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Scenes from The University of Rhode Island

URI Feinstein Providence Campus to host symposium on rebuilding Liberia

Media Contact: Jhodi Redlich, 401-874-4500

Award-winning film producer Jonathan Stack and human rights award winner Samuel Kofi Woods to speak

PROVIDENCE, R.I. – February 9, 2005 – After more than 14 years of civil war in Liberia, there is a new call to action to help rehabilitate, reconstruct and reintegrate the Liberian nation.

That call to action will start in Rhode Island with a day-long symposium at the University of Rhode Island's Feinstein Providence Campus focused on finding answers to the urgent Liberian call to rebuild.

Open to the public, the forum will be held on Saturday, Feb. 19, 2005 from 9 a.m. to 3 p.m. at the Feinstein Providence Campus at 80 Washington St. A voluntary $5 donation is requested to cover costs.

The day will feature a special viewing of the award-winning documentary, Liberia: An Uncivil War, with a discussion of the film by its producer/director Jonathan Stack and Liberian attorney and award-winning human rights activist Samuel Kofi Woods who was portrayed in Kerry Kennedy’s book Speak Truth to Power.

According to Liberian native Moses Saygbe of Providence who has lived in Rhode Island since 1982, the goal of the event is to raise awareness of the issues surrounding Liberia's historic links with the U.S., the conditions that still exist, and the needs that are prevalent in the country.

Since civil war broke out in Liberia in 1989, thousands of Liberians came to the U.S. where they still remain as refugees. More than 10,000 of these refugees live in Rhode Island, more than in any other state in the nation. They have spent the last decade raising their families and contributing in very positive ways to American society.

"We hope that people will become more aware of the Liberian refugee status and the conditions in Liberia itself. There are many different groups that are working independently on Liberian issues, some politicians have provided their support, but we need to bring these groups together to share ideas and map out a plan to improve the conditions in Liberia and look to the future," said Saygbe who is coordinating the forum with Cleveland Kurtz, the acting director of the Center for Urban Research and Studies at the University's Providence Campus.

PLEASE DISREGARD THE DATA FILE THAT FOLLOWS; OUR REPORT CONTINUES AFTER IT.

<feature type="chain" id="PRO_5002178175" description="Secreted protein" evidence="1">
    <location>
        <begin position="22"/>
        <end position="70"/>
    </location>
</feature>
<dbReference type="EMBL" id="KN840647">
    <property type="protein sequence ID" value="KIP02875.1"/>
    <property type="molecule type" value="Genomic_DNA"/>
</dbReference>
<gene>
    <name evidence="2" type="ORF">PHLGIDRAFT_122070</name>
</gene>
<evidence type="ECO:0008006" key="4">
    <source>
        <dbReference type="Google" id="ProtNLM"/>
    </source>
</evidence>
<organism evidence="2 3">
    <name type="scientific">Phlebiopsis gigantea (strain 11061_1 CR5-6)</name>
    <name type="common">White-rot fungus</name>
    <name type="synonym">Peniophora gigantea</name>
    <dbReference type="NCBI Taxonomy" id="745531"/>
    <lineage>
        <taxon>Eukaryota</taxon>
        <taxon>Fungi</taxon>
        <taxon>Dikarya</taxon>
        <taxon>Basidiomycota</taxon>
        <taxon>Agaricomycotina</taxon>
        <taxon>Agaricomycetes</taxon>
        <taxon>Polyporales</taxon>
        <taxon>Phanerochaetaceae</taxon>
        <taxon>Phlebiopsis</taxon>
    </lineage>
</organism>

Saygbe said that after first seeing the film, URI's Vice Provost for Urban Affairs Dr. John McCray made contact with the producer and invited him to URI to provide background and a greater understanding of the issues facing Liberia.

Liberia: An Uncivil War (USA, 102 minutes) by Stack and James Brabazon follows a rebel army made up of indigenous Liberians intent on overthrowing the government of then-President Charles Taylor. In the summer of 2003, Stack went to Liberia to document its ongoing civil war. The film chronicles Liberia's call for U.S. peacekeeping forces, and shows how the U.S. response is seen by many to be too little, too late.

In December, Stack's film received the International Documentary Association's "Courage Under Fire Award" presented for the filmmaker's "conspicuous bravery and fearless perseverance in the faces of danger." Stack is a two-time Academy Award® nominee and an Emmy®-winning documentary filmmaker who has produced more than 75 films including The Farm: Angola, Usa, The Wildest Show In The South: The Angola Prison Rodeo, and After 9/11: Rebuilding Lives.

The founding director of the foremost human rights organization in Liberia, the Catholic Justice and Peace Commission, Woods is known for his works that have educated thousands of Liberians about their rights. He will speak about the current conditions in Liberia related to human rights and the upcoming elections. He is now also working on developing a Liberian youth non-violence education and training program.

The program is sponsored by the University's Alan Shawn Feinstein College of Continuing Education, the College of Arts and Sciences' Dept. of African and African American Studies in collaboration with Liberians in Rhode Island.

Liberia: An Uncivil War (USA, 102 minutes) was produced by Gabriel Films in association with Discovery Times Network.